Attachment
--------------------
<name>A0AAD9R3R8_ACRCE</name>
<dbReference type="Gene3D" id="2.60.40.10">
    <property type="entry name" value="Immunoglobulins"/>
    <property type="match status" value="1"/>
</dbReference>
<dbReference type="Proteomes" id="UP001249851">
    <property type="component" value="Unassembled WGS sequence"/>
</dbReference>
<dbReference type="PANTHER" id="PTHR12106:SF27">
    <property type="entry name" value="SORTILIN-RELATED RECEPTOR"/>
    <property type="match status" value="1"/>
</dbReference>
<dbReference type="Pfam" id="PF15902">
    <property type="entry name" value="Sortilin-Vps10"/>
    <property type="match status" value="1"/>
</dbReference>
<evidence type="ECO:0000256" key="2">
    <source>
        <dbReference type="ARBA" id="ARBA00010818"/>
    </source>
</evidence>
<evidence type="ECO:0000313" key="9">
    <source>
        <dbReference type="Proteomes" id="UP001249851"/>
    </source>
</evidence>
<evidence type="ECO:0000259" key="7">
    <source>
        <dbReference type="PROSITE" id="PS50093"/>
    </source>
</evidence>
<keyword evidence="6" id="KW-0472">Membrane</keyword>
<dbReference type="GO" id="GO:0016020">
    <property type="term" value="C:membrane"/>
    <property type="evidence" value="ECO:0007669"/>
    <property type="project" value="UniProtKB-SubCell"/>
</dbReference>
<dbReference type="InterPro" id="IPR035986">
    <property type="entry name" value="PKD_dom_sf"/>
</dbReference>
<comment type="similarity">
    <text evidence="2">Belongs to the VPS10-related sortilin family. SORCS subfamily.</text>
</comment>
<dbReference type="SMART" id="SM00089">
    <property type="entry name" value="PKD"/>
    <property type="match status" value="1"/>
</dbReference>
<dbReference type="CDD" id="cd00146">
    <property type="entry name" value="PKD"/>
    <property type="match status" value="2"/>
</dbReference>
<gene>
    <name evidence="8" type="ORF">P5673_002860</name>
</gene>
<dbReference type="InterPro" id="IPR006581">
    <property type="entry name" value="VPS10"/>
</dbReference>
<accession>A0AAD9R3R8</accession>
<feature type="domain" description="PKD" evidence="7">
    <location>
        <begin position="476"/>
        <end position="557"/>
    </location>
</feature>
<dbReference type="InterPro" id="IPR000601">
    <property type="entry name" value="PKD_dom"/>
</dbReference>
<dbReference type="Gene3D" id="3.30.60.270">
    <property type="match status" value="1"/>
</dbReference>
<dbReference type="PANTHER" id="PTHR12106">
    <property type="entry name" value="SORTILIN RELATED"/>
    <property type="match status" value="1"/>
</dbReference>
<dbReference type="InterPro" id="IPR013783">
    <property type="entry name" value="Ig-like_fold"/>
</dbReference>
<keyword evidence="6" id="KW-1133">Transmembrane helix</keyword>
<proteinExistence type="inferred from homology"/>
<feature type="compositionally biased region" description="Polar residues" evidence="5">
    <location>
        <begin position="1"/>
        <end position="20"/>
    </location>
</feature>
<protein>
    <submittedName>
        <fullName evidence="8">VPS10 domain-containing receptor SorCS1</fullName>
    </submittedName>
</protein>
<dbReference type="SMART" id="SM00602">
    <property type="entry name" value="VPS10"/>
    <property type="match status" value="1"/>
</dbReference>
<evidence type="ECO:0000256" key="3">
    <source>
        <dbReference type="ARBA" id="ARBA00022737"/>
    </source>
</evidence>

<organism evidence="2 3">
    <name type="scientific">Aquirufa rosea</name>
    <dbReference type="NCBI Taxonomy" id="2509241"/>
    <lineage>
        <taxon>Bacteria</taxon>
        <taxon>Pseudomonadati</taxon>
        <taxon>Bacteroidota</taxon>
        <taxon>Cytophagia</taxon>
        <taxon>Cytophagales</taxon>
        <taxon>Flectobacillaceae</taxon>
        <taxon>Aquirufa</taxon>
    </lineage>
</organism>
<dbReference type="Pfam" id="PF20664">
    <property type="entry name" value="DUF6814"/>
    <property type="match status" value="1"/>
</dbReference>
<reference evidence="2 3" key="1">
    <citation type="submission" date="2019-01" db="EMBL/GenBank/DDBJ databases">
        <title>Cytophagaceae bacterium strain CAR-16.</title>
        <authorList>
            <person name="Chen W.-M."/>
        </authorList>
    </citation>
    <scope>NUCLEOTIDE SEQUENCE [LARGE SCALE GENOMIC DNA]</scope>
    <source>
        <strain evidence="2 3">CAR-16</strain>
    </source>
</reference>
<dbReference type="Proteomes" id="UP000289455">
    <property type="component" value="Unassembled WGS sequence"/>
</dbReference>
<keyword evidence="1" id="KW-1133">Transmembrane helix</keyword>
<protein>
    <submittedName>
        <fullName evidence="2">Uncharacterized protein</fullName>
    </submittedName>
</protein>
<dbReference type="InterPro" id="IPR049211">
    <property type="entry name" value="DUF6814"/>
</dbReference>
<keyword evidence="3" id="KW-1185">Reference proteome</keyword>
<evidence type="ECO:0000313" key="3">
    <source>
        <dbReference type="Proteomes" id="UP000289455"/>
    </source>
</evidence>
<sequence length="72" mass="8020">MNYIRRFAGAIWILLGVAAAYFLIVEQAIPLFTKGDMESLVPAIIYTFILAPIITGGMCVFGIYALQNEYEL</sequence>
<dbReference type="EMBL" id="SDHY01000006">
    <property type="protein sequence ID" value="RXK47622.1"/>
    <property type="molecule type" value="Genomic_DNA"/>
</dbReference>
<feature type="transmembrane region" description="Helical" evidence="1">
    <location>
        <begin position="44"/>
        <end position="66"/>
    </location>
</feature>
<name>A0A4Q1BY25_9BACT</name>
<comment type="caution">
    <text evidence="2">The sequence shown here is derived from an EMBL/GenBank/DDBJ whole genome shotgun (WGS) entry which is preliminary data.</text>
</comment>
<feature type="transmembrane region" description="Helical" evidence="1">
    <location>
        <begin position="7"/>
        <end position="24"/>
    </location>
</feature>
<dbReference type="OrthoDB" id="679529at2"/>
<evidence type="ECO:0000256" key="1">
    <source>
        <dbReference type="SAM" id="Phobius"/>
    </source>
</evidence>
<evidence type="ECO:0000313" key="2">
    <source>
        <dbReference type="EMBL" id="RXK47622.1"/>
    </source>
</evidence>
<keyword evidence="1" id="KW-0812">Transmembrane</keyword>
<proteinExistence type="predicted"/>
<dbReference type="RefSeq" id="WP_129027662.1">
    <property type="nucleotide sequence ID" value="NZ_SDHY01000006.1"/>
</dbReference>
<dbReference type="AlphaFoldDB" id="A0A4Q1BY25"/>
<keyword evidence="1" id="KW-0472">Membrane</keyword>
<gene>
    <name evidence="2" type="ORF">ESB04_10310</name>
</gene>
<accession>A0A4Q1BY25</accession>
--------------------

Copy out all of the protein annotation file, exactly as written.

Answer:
<name>A0AAD9R3R8_ACRCE</name>
<dbReference type="Gene3D" id="2.60.40.10">
    <property type="entry name" value="Immunoglobulins"/>
    <property type="match status" value="1"/>
</dbReference>
<dbReference type="Proteomes" id="UP001249851">
    <property type="component" value="Unassembled WGS sequence"/>
</dbReference>
<dbReference type="PANTHER" id="PTHR12106:SF27">
    <property type="entry name" value="SORTILIN-RELATED RECEPTOR"/>
    <property type="match status" value="1"/>
</dbReference>
<dbReference type="Pfam" id="PF15902">
    <property type="entry name" value="Sortilin-Vps10"/>
    <property type="match status" value="1"/>
</dbReference>
<evidence type="ECO:0000256" key="2">
    <source>
        <dbReference type="ARBA" id="ARBA00010818"/>
    </source>
</evidence>
<evidence type="ECO:0000313" key="9">
    <source>
        <dbReference type="Proteomes" id="UP001249851"/>
    </source>
</evidence>
<evidence type="ECO:0000259" key="7">
    <source>
        <dbReference type="PROSITE" id="PS50093"/>
    </source>
</evidence>
<keyword evidence="6" id="KW-0472">Membrane</keyword>
<dbReference type="GO" id="GO:0016020">
    <property type="term" value="C:membrane"/>
    <property type="evidence" value="ECO:0007669"/>
    <property type="project" value="UniProtKB-SubCell"/>
</dbReference>
<dbReference type="InterPro" id="IPR035986">
    <property type="entry name" value="PKD_dom_sf"/>
</dbReference>
<comment type="similarity">
    <text evidence="2">Belongs to the VPS10-related sortilin family. SORCS subfamily.</text>
</comment>
<dbReference type="SMART" id="SM00089">
    <property type="entry name" value="PKD"/>
    <property type="match status" value="1"/>
</dbReference>
<dbReference type="CDD" id="cd00146">
    <property type="entry name" value="PKD"/>
    <property type="match status" value="2"/>
</dbReference>
<gene>
    <name evidence="8" type="ORF">P5673_002860</name>
</gene>
<dbReference type="InterPro" id="IPR006581">
    <property type="entry name" value="VPS10"/>
</dbReference>
<accession>A0AAD9R3R8</accession>
<feature type="domain" description="PKD" evidence="7">
    <location>
        <begin position="476"/>
        <end position="557"/>
    </location>
</feature>
<dbReference type="InterPro" id="IPR000601">
    <property type="entry name" value="PKD_dom"/>
</dbReference>
<dbReference type="Gene3D" id="3.30.60.270">
    <property type="match status" value="1"/>
</dbReference>
<dbReference type="PANTHER" id="PTHR12106">
    <property type="entry name" value="SORTILIN RELATED"/>
    <property type="match status" value="1"/>
</dbReference>
<dbReference type="InterPro" id="IPR013783">
    <property type="entry name" value="Ig-like_fold"/>
</dbReference>
<keyword evidence="6" id="KW-1133">Transmembrane helix</keyword>
<proteinExistence type="inferred from homology"/>
<feature type="compositionally biased region" description="Polar residues" evidence="5">
    <location>
        <begin position="1"/>
        <end position="20"/>
    </location>
</feature>
<protein>
    <submittedName>
        <fullName evidence="8">VPS10 domain-containing receptor SorCS1</fullName>
    </submittedName>
</protein>
<dbReference type="SMART" id="SM00602">
    <property type="entry name" value="VPS10"/>
    <property type="match status" value="1"/>
</dbReference>
<evidence type="ECO:0000256" key="3">
    <source>
        <dbReference type="ARBA" id="ARBA00022737"/>
    </source>
</evidence>

<organism evidence="2 3">
    <name type="scientific">Aquirufa rosea</name>
    <dbReference type="NCBI Taxonomy" id="2509241"/>
    <lineage>
        <taxon>Bacteria</taxon>
        <taxon>Pseudomonadati</taxon>
        <taxon>Bacteroidota</taxon>
        <taxon>Cytophagia</taxon>
        <taxon>Cytophagales</taxon>
        <taxon>Flectobacillaceae</taxon>
        <taxon>Aquirufa</taxon>
    </lineage>
</organism>
<dbReference type="Pfam" id="PF20664">
    <property type="entry name" value="DUF6814"/>
    <property type="match status" value="1"/>
</dbReference>
<reference evidence="2 3" key="1">
    <citation type="submission" date="2019-01" db="EMBL/GenBank/DDBJ databases">
        <title>Cytophagaceae bacterium strain CAR-16.</title>
        <authorList>
            <person name="Chen W.-M."/>
        </authorList>
    </citation>
    <scope>NUCLEOTIDE SEQUENCE [LARGE SCALE GENOMIC DNA]</scope>
    <source>
        <strain evidence="2 3">CAR-16</strain>
    </source>
</reference>
<dbReference type="Proteomes" id="UP000289455">
    <property type="component" value="Unassembled WGS sequence"/>
</dbReference>
<keyword evidence="1" id="KW-1133">Transmembrane helix</keyword>
<protein>
    <submittedName>
        <fullName evidence="2">Uncharacterized protein</fullName>
    </submittedName>
</protein>
<dbReference type="InterPro" id="IPR049211">
    <property type="entry name" value="DUF6814"/>
</dbReference>
<keyword evidence="3" id="KW-1185">Reference proteome</keyword>
<evidence type="ECO:0000313" key="3">
    <source>
        <dbReference type="Proteomes" id="UP000289455"/>
    </source>
</evidence>
<sequence length="72" mass="8020">MNYIRRFAGAIWILLGVAAAYFLIVEQAIPLFTKGDMESLVPAIIYTFILAPIITGGMCVFGIYALQNEYEL</sequence>
<dbReference type="EMBL" id="SDHY01000006">
    <property type="protein sequence ID" value="RXK47622.1"/>
    <property type="molecule type" value="Genomic_DNA"/>
</dbReference>
<feature type="transmembrane region" description="Helical" evidence="1">
    <location>
        <begin position="44"/>
        <end position="66"/>
    </location>
</feature>
<name>A0A4Q1BY25_9BACT</name>
<comment type="caution">
    <text evidence="2">The sequence shown here is derived from an EMBL/GenBank/DDBJ whole genome shotgun (WGS) entry which is preliminary data.</text>
</comment>
<feature type="transmembrane region" description="Helical" evidence="1">
    <location>
        <begin position="7"/>
        <end position="24"/>
    </location>
</feature>
<dbReference type="OrthoDB" id="679529at2"/>
<evidence type="ECO:0000256" key="1">
    <source>
        <dbReference type="SAM" id="Phobius"/>
    </source>
</evidence>
<evidence type="ECO:0000313" key="2">
    <source>
        <dbReference type="EMBL" id="RXK47622.1"/>
    </source>
</evidence>
<keyword evidence="1" id="KW-0812">Transmembrane</keyword>
<proteinExistence type="predicted"/>
<dbReference type="RefSeq" id="WP_129027662.1">
    <property type="nucleotide sequence ID" value="NZ_SDHY01000006.1"/>
</dbReference>
<dbReference type="AlphaFoldDB" id="A0A4Q1BY25"/>
<keyword evidence="1" id="KW-0472">Membrane</keyword>
<gene>
    <name evidence="2" type="ORF">ESB04_10310</name>
</gene>
<accession>A0A4Q1BY25</accession>